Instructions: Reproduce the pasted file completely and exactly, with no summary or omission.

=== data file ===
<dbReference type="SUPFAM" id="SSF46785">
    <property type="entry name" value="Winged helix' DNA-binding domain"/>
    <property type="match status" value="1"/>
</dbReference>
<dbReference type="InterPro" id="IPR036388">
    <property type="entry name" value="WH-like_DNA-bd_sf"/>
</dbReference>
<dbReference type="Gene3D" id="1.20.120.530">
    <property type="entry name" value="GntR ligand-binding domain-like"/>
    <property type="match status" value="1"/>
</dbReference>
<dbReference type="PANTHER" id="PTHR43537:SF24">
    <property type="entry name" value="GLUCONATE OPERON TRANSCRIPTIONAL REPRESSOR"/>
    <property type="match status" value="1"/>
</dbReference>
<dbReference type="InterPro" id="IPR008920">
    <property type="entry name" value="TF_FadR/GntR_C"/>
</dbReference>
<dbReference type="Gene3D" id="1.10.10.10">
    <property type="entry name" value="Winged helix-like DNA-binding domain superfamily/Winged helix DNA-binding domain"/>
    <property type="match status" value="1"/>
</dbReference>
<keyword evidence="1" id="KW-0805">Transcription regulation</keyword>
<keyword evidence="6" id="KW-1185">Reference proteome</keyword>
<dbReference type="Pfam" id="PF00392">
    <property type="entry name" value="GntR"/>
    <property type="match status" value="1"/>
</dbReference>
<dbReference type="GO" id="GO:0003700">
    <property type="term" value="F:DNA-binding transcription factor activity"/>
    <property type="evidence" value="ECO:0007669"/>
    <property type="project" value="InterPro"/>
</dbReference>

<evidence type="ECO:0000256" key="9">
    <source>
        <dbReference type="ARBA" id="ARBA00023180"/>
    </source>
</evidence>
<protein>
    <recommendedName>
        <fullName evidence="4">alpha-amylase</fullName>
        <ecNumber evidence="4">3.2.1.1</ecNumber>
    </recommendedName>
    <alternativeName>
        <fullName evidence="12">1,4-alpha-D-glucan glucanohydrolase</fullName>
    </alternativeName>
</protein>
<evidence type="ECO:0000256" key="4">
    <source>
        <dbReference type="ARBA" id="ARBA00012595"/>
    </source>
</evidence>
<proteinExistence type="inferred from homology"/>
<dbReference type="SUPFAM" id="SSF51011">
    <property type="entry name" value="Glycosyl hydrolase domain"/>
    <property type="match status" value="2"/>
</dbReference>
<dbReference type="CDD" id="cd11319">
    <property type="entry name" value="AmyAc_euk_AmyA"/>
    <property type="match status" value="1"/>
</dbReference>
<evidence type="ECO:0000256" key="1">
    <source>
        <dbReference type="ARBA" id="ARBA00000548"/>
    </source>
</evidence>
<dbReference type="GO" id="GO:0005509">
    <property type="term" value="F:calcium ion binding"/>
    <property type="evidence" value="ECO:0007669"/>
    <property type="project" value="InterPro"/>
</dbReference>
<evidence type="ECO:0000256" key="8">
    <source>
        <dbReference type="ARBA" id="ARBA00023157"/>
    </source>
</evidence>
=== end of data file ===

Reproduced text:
<dbReference type="SUPFAM" id="SSF46785">
    <property type="entry name" value="Winged helix' DNA-binding domain"/>
    <property type="match status" value="1"/>
</dbReference>
<dbReference type="InterPro" id="IPR036388">
    <property type="entry name" value="WH-like_DNA-bd_sf"/>
</dbReference>
<dbReference type="Gene3D" id="1.20.120.530">
    <property type="entry name" value="GntR ligand-binding domain-like"/>
    <property type="match status" value="1"/>
</dbReference>
<dbReference type="PANTHER" id="PTHR43537:SF24">
    <property type="entry name" value="GLUCONATE OPERON TRANSCRIPTIONAL REPRESSOR"/>
    <property type="match status" value="1"/>
</dbReference>
<dbReference type="InterPro" id="IPR008920">
    <property type="entry name" value="TF_FadR/GntR_C"/>
</dbReference>
<dbReference type="Gene3D" id="1.10.10.10">
    <property type="entry name" value="Winged helix-like DNA-binding domain superfamily/Winged helix DNA-binding domain"/>
    <property type="match status" value="1"/>
</dbReference>
<keyword evidence="1" id="KW-0805">Transcription regulation</keyword>
<keyword evidence="6" id="KW-1185">Reference proteome</keyword>
<dbReference type="Pfam" id="PF00392">
    <property type="entry name" value="GntR"/>
    <property type="match status" value="1"/>
</dbReference>
<dbReference type="GO" id="GO:0003700">
    <property type="term" value="F:DNA-binding transcription factor activity"/>
    <property type="evidence" value="ECO:0007669"/>
    <property type="project" value="InterPro"/>
</dbReference>

<evidence type="ECO:0000256" key="9">
    <source>
        <dbReference type="ARBA" id="ARBA00023180"/>
    </source>
</evidence>
<protein>
    <recommendedName>
        <fullName evidence="4">alpha-amylase</fullName>
        <ecNumber evidence="4">3.2.1.1</ecNumber>
    </recommendedName>
    <alternativeName>
        <fullName evidence="12">1,4-alpha-D-glucan glucanohydrolase</fullName>
    </alternativeName>
</protein>
<evidence type="ECO:0000256" key="4">
    <source>
        <dbReference type="ARBA" id="ARBA00012595"/>
    </source>
</evidence>
<proteinExistence type="inferred from homology"/>
<dbReference type="SUPFAM" id="SSF51011">
    <property type="entry name" value="Glycosyl hydrolase domain"/>
    <property type="match status" value="2"/>
</dbReference>
<dbReference type="CDD" id="cd11319">
    <property type="entry name" value="AmyAc_euk_AmyA"/>
    <property type="match status" value="1"/>
</dbReference>
<evidence type="ECO:0000256" key="1">
    <source>
        <dbReference type="ARBA" id="ARBA00000548"/>
    </source>
</evidence>
<dbReference type="GO" id="GO:0005509">
    <property type="term" value="F:calcium ion binding"/>
    <property type="evidence" value="ECO:0007669"/>
    <property type="project" value="InterPro"/>
</dbReference>
<evidence type="ECO:0000256" key="8">
    <source>
        <dbReference type="ARBA" id="ARBA00023157"/>
    </source>
</evidence>